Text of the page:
Hmm, what's that there knob on the TV for? [shrugs, scratches head...] :)

I don't find myself plagued by ongoing Levy stories at all. When I find myself watching something that irritates me, I change the channel. Do it, you'll feel better, I promise. Exercise your ultimate right as a consumer of TV news: watch a movie :)
posted by UncleFes at 1:54 PM on July 23, 2001

The Condit Affair is a story; it just isn't an important story. CNN has been sucking this one off every time I turn it on, to the point where I won't watch it anymore. This is yet another dumb sex scandal, something to occupy our time between ads.
posted by tranquileye at 2:02 PM on July 23, 2001

When I find myself watching something that irritates me, I change the channel.

That's not the point here: you may change the channel, but the news-gatherers won't change the story. The proliferation of news sources means that reporters can't help but become participants, especially in a place like DC. And when you get such a concentration of the oxygen of publicity, the slightest spark becomes an inferno.
posted by holgate at 2:05 PM on July 23, 2001

you may change the channel, but the news-gatherers won't change the story.

Ah, but if a lot of us change the channel, they will. Rather and company are taking the tack that we don't want the extended "coverage." They are reacting to perceived consumer demand.

If no one was watching, do you think this would be a story? No. The media may think it's about them, but it's about us, it always has been.

Remember that news is a business, not a service.
posted by UncleFes at 2:13 PM on July 23, 2001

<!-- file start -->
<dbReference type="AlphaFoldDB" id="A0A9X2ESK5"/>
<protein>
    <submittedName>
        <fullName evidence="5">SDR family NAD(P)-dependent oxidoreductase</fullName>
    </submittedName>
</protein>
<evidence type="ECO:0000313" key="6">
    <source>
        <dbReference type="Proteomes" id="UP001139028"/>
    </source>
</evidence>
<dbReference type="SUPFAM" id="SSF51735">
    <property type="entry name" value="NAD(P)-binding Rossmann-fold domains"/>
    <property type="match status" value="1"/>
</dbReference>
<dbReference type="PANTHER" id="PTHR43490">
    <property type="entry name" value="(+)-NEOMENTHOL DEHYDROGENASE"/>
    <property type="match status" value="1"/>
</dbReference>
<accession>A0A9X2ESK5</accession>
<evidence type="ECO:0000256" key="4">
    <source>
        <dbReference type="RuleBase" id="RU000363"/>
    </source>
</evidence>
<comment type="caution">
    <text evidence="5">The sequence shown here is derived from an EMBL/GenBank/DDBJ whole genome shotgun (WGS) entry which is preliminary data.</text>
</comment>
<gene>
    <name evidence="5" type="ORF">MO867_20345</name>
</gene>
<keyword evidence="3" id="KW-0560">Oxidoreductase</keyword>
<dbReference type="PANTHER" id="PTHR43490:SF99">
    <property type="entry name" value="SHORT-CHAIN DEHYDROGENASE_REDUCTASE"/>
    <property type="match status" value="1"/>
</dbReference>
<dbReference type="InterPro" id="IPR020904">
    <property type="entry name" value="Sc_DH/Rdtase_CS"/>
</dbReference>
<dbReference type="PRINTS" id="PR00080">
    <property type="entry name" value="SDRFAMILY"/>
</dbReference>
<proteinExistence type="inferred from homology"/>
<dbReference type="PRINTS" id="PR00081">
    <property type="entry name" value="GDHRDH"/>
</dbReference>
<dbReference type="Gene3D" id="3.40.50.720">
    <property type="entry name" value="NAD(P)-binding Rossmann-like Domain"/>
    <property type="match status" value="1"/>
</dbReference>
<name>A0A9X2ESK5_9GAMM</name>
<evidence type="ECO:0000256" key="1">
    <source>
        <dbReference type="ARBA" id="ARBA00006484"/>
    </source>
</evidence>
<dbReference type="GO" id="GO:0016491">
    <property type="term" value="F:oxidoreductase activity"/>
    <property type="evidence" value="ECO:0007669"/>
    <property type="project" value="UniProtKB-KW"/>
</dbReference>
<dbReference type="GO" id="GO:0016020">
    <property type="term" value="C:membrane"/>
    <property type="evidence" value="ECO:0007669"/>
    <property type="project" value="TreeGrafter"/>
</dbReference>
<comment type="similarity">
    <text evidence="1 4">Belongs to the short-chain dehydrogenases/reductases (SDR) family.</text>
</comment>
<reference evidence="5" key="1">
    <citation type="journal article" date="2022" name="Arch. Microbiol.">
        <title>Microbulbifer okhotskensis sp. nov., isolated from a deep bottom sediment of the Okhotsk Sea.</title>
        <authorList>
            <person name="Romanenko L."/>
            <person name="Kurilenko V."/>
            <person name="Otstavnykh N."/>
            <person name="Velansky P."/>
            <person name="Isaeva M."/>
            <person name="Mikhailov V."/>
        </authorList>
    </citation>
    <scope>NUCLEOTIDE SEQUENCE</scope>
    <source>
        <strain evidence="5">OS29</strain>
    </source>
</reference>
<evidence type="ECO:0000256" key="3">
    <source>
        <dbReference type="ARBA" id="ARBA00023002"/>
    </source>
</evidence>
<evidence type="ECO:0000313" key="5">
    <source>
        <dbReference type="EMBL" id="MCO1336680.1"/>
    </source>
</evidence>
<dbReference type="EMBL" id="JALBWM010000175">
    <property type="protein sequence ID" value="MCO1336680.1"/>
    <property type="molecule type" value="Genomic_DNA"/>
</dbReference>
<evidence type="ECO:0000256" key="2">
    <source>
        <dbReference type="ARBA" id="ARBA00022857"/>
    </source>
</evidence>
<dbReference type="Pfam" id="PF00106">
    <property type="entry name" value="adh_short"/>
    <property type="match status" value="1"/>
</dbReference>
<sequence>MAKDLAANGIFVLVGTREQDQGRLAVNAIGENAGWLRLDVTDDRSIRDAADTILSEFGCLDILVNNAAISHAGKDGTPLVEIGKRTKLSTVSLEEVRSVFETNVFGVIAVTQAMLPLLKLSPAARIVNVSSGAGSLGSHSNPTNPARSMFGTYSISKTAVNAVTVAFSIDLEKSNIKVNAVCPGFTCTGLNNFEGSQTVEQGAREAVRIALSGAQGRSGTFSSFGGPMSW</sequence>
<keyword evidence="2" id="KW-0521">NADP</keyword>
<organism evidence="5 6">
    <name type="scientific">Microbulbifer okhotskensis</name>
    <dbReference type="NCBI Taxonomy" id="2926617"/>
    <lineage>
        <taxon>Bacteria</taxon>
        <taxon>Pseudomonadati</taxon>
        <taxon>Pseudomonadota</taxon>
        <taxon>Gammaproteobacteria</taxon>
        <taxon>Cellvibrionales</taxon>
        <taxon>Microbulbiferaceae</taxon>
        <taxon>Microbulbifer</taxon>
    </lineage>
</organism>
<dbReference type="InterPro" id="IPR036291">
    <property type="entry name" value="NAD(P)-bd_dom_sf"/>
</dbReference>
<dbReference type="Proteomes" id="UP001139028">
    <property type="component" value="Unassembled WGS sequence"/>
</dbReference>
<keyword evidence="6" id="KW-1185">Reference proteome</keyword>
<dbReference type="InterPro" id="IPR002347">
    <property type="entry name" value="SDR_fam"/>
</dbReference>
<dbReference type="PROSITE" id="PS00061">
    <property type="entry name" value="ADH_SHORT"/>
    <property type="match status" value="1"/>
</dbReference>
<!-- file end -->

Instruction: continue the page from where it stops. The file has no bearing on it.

Actually, UncleFes, news viewership continues to decline and one could make a compelling case that much of the voter apathy in politics as well as news viewership stems from a recognition that we the people just aren't getting anything worthwhile.

You make the mistake of assuming any complex message can be sent in the marketplace by simply not buying what is being sold. However, not tuning in doesn't tell the networks why you aren't tuning in at all! In this case, turning off the TV may to you mean "I don't like the fact you aren't covering real news" but may end up being interpreted by the networks as "I want more scandal coverage, and I'm not watching till I get it!". So naturally, the news organizations try to out-entertain each other with more and more yellow journalism, which only continues the downward spiral.
posted by hincandenza at 3:56 PM on July 23, 2001

hincandenza: Maybe Condit wasn't forthcoming with details- to the police or the media, neither of whom he is under oath to or legally required to assist at this point

Good lord, man - don't you think Condit had/has a MORAL or ETHICAL responsibility to tell the truth? First of all, he does - it goes with (a) being an adult and (b) being an elected official who holds public trust - along with public pursestrings and national security issues. Secondly, he does - because had he told the truth, it is possible that Ms Levy MAY have been found by now.

Also: Christ's sake, Dreama, again with the "It's not about the sex, it's about the lying!" nonsense!